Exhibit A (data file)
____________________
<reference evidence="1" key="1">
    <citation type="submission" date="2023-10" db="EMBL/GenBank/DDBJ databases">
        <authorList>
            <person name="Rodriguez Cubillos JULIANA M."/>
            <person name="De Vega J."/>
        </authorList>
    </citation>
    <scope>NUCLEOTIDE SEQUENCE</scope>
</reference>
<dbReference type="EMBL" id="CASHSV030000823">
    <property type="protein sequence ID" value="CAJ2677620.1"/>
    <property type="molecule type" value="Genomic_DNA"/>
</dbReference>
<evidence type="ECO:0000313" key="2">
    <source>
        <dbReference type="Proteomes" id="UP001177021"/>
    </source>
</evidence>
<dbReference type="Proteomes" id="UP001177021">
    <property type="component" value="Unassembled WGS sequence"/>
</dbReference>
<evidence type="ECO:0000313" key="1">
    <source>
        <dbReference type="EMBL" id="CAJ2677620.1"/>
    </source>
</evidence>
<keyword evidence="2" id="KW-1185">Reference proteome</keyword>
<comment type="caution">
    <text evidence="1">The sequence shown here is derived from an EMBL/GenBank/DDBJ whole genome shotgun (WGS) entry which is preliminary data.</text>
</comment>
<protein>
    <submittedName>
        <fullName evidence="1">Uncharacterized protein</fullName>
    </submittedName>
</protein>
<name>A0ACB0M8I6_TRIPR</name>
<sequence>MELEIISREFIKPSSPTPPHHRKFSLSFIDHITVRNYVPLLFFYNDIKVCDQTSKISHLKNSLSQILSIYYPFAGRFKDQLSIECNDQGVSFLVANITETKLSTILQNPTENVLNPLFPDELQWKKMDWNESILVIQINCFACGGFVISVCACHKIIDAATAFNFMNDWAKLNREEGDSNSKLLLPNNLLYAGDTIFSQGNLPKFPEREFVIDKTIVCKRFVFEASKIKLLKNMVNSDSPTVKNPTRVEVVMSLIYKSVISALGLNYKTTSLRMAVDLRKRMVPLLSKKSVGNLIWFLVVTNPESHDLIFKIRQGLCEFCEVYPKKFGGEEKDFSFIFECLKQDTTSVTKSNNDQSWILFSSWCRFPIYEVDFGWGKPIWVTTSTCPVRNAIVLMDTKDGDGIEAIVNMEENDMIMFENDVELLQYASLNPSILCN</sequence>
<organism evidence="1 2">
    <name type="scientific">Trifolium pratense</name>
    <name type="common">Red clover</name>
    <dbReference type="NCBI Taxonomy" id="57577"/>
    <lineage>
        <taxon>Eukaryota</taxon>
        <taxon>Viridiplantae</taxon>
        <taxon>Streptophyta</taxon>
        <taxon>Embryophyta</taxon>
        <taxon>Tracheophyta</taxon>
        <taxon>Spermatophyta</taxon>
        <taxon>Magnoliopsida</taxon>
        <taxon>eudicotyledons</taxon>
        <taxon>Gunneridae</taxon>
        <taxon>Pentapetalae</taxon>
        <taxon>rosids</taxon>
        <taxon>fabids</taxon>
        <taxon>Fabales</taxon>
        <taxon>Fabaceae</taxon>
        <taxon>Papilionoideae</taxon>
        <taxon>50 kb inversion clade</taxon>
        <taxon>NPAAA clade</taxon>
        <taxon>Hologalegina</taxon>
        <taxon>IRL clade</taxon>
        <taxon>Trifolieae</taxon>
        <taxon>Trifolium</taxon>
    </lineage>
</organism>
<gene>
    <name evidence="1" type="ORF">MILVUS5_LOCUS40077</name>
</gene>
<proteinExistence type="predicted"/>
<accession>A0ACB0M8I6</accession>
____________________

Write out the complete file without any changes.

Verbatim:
<reference evidence="1" key="1">
    <citation type="submission" date="2023-10" db="EMBL/GenBank/DDBJ databases">
        <authorList>
            <person name="Rodriguez Cubillos JULIANA M."/>
            <person name="De Vega J."/>
        </authorList>
    </citation>
    <scope>NUCLEOTIDE SEQUENCE</scope>
</reference>
<dbReference type="EMBL" id="CASHSV030000823">
    <property type="protein sequence ID" value="CAJ2677620.1"/>
    <property type="molecule type" value="Genomic_DNA"/>
</dbReference>
<evidence type="ECO:0000313" key="2">
    <source>
        <dbReference type="Proteomes" id="UP001177021"/>
    </source>
</evidence>
<dbReference type="Proteomes" id="UP001177021">
    <property type="component" value="Unassembled WGS sequence"/>
</dbReference>
<evidence type="ECO:0000313" key="1">
    <source>
        <dbReference type="EMBL" id="CAJ2677620.1"/>
    </source>
</evidence>
<keyword evidence="2" id="KW-1185">Reference proteome</keyword>
<comment type="caution">
    <text evidence="1">The sequence shown here is derived from an EMBL/GenBank/DDBJ whole genome shotgun (WGS) entry which is preliminary data.</text>
</comment>
<protein>
    <submittedName>
        <fullName evidence="1">Uncharacterized protein</fullName>
    </submittedName>
</protein>
<name>A0ACB0M8I6_TRIPR</name>
<sequence>MELEIISREFIKPSSPTPPHHRKFSLSFIDHITVRNYVPLLFFYNDIKVCDQTSKISHLKNSLSQILSIYYPFAGRFKDQLSIECNDQGVSFLVANITETKLSTILQNPTENVLNPLFPDELQWKKMDWNESILVIQINCFACGGFVISVCACHKIIDAATAFNFMNDWAKLNREEGDSNSKLLLPNNLLYAGDTIFSQGNLPKFPEREFVIDKTIVCKRFVFEASKIKLLKNMVNSDSPTVKNPTRVEVVMSLIYKSVISALGLNYKTTSLRMAVDLRKRMVPLLSKKSVGNLIWFLVVTNPESHDLIFKIRQGLCEFCEVYPKKFGGEEKDFSFIFECLKQDTTSVTKSNNDQSWILFSSWCRFPIYEVDFGWGKPIWVTTSTCPVRNAIVLMDTKDGDGIEAIVNMEENDMIMFENDVELLQYASLNPSILCN</sequence>
<organism evidence="1 2">
    <name type="scientific">Trifolium pratense</name>
    <name type="common">Red clover</name>
    <dbReference type="NCBI Taxonomy" id="57577"/>
    <lineage>
        <taxon>Eukaryota</taxon>
        <taxon>Viridiplantae</taxon>
        <taxon>Streptophyta</taxon>
        <taxon>Embryophyta</taxon>
        <taxon>Tracheophyta</taxon>
        <taxon>Spermatophyta</taxon>
        <taxon>Magnoliopsida</taxon>
        <taxon>eudicotyledons</taxon>
        <taxon>Gunneridae</taxon>
        <taxon>Pentapetalae</taxon>
        <taxon>rosids</taxon>
        <taxon>fabids</taxon>
        <taxon>Fabales</taxon>
        <taxon>Fabaceae</taxon>
        <taxon>Papilionoideae</taxon>
        <taxon>50 kb inversion clade</taxon>
        <taxon>NPAAA clade</taxon>
        <taxon>Hologalegina</taxon>
        <taxon>IRL clade</taxon>
        <taxon>Trifolieae</taxon>
        <taxon>Trifolium</taxon>
    </lineage>
</organism>
<gene>
    <name evidence="1" type="ORF">MILVUS5_LOCUS40077</name>
</gene>
<proteinExistence type="predicted"/>
<accession>A0ACB0M8I6</accession>